This film felt ultra-contemporary when it was new, and it still seems fresh today. It was very well shot by Dick Pope, who has been Mike Leigh's DP ever since Life is Sweet (1991). It features high-contrast day and night shots, revealing a London we seldom see in color films today. Some shots - the 'catering carts' shot and the Johnny 'apocalypse monologue' in the office building in particular are stunning.
Mike Leigh is not a filmmaker I would compare to Rainer Werner Fassbinder, but his dark themes and stagy dramatic elements in this film sure do come close to an urban Fassbinder film. Like Fassbinder, Leigh is both a playwright and filmmaker. Each time you watch this movie, a new theme, icon, cultural or historical reference reveals itself. This isn't Lost or a Rush album cover, but there are more than enough little bits for thinking audience members to chew on and discuss.
This film is somewhat experimental, in that it throws a lot at you in just over two hours. It is not entirely realistic in that the topics the characters discuss are not usually what real people talk about when they first meet. But I think that makes this movie all the more fascinating. It is a real thinking person's movie - a true 21st century drama. And you can immediately tell how much each actor was directed to construct their characters as much as possible. Mike Leigh has his story take shape mainly through rapid and clever dialogue, and what a sweeping picture his actors' words create. This is a movie about people without a home. It is a simple yet rare theme in movies.
Johnny moves through London in a scenario loosely inspired by The Odyssey. His journey takes him through over 30 sleepless hours, and 4 long conversations (or monologues if the other party is bewildered by his complexity). But unlike The Odyssey, where our hero comes back to where he started to vanquish a villain, Johnny comes back to his odyssey's start point to meet another brutal, albeit wealthier version of himself. That man, played by writer/director/producer Greg Crutwell (in his acting debut), is simply one of the greatest villains of the 90s, in my opinion. His Jeremy/Sebastian character is at once unusual, unique, evil, awkward, brutal, and simply wonderful to watch. Hollywood remembers great 90s villains played by Tommy Lee Jones, Gary Oldman, Jack Nicholson, Kevin Spacey, and Ed Harris, among others. But I will never forget this guy (he's an alt-villain, perhaps). It is a real stroke of genius that Mike Leigh would construct the film so that the two male protagonists are essentially variations of the same theme (brilliant mind, brutal towards women, masochistic, perhaps suicidal), which allows this film to build layers and layers upon itself and the audience without hitting viewers on the head to pay attention to any one of the themes being thrown at them. It takes multiple viewings to understand and appreciate Naked.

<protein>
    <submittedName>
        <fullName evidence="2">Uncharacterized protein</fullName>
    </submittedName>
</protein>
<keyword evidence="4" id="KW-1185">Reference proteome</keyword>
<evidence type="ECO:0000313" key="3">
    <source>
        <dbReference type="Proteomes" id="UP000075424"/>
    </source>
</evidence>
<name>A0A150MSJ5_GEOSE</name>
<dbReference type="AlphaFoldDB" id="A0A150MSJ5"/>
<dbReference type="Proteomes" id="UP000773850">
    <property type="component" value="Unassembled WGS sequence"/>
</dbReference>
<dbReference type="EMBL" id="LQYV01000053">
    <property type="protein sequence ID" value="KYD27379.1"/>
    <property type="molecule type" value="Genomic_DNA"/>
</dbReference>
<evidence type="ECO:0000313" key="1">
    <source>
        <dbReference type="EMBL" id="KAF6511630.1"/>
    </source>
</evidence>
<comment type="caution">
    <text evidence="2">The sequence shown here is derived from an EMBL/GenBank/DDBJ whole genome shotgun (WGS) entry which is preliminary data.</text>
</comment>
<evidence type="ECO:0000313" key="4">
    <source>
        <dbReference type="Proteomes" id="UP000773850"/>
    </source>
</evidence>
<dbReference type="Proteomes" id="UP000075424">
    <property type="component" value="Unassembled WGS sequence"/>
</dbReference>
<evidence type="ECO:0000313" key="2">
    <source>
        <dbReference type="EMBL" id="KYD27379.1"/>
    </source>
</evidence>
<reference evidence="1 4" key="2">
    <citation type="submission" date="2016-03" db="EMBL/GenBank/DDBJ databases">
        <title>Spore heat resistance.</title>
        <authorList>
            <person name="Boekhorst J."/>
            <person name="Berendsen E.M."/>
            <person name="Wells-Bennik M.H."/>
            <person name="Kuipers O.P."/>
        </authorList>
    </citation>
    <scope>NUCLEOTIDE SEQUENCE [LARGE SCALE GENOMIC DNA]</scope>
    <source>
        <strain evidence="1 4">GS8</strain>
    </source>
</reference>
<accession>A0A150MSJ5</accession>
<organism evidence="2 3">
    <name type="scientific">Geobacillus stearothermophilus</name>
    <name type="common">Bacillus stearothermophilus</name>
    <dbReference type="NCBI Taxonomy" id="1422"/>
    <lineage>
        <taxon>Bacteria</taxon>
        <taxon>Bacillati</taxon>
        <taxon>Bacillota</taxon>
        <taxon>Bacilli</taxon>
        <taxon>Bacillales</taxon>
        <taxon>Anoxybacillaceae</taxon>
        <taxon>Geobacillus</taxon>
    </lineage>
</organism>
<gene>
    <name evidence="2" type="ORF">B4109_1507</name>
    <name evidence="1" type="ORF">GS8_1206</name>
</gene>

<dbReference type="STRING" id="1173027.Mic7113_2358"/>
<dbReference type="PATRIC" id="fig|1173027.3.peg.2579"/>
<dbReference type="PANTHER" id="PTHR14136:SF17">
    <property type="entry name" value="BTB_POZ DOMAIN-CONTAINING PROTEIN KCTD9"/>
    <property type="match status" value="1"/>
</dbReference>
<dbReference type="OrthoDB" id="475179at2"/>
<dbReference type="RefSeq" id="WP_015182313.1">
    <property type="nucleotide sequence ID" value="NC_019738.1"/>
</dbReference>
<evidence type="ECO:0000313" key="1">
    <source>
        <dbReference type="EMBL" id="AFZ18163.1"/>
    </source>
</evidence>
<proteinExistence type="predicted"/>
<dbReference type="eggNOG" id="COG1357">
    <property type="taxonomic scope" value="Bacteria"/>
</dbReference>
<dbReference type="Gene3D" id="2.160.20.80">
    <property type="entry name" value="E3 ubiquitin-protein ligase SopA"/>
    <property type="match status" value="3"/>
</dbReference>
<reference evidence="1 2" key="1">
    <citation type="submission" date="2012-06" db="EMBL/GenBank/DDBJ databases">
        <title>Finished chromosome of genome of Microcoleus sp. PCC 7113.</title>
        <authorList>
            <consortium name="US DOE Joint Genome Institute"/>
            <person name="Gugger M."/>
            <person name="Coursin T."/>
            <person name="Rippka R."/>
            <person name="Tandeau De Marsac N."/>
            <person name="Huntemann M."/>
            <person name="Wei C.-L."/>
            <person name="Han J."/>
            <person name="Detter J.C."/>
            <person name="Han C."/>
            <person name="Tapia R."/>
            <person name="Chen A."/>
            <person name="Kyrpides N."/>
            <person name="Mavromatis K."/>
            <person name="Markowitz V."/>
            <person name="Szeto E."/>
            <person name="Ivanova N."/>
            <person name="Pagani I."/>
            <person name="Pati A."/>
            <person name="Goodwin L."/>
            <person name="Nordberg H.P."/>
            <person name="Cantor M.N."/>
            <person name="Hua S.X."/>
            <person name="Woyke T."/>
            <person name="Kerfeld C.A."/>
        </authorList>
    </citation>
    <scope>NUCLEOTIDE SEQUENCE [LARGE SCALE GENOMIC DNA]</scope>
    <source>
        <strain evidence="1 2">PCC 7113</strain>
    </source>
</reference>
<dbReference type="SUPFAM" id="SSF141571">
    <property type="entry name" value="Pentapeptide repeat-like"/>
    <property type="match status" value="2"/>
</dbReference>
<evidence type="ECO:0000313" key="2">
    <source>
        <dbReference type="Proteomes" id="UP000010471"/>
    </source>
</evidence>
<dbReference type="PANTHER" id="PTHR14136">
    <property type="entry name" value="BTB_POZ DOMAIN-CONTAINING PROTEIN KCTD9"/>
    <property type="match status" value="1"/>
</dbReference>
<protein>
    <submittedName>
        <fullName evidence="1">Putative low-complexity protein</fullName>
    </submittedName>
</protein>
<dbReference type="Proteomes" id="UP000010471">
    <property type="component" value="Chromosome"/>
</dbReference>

The editing and the film's score come together wonderfully. Mike Leigh totally went outside his comfort zone to do many scenes that propel this multi-themed story forward (I think this movie set a record for number of shots and scenes in a Mike Leigh film). Again, it feels fresh and crisp today as it wowed Cannes in 1993 (where Leigh took home best director honors, and David Thewlis was crowed best actor). You just have to see it in order to understand what an amazing accomplishment it is. Some scenes will sound like Montey Python. Other scenes will feel like older Mike Leigh movies or plays. And still other sequences are unlike anything Leigh had done before. But the end result is Leigh's darkest and one of his very best works. A must for any 90s collection. And a truly visionary, risk-taking film that tries to dissect western civilization....."in a quirky sort of way."
In one scene Johnny is admitted into an empty office building watched over by a security guard, and rages aloud his dark world-view that includes both time and space, and the illusion of the present, "But you're not in it now; you're not in it now," because the future is constantly kicking the present in the behind. He is as merciless to a tourettic stutterer as he is ultimately to himself, and Johnny pushes to the very brink of madness in a film that uniquely captures the razor-thin divide between genius and savagery.
From a brutal landlord's wonderfully mangled French to another superb performance by Katrin Cartlidge, "Naked" stands testament to the sheer raw power and insight that occasionally graces our screens.
Most recent customer reviews
The real gem here is the performance of David Thewlis.Read more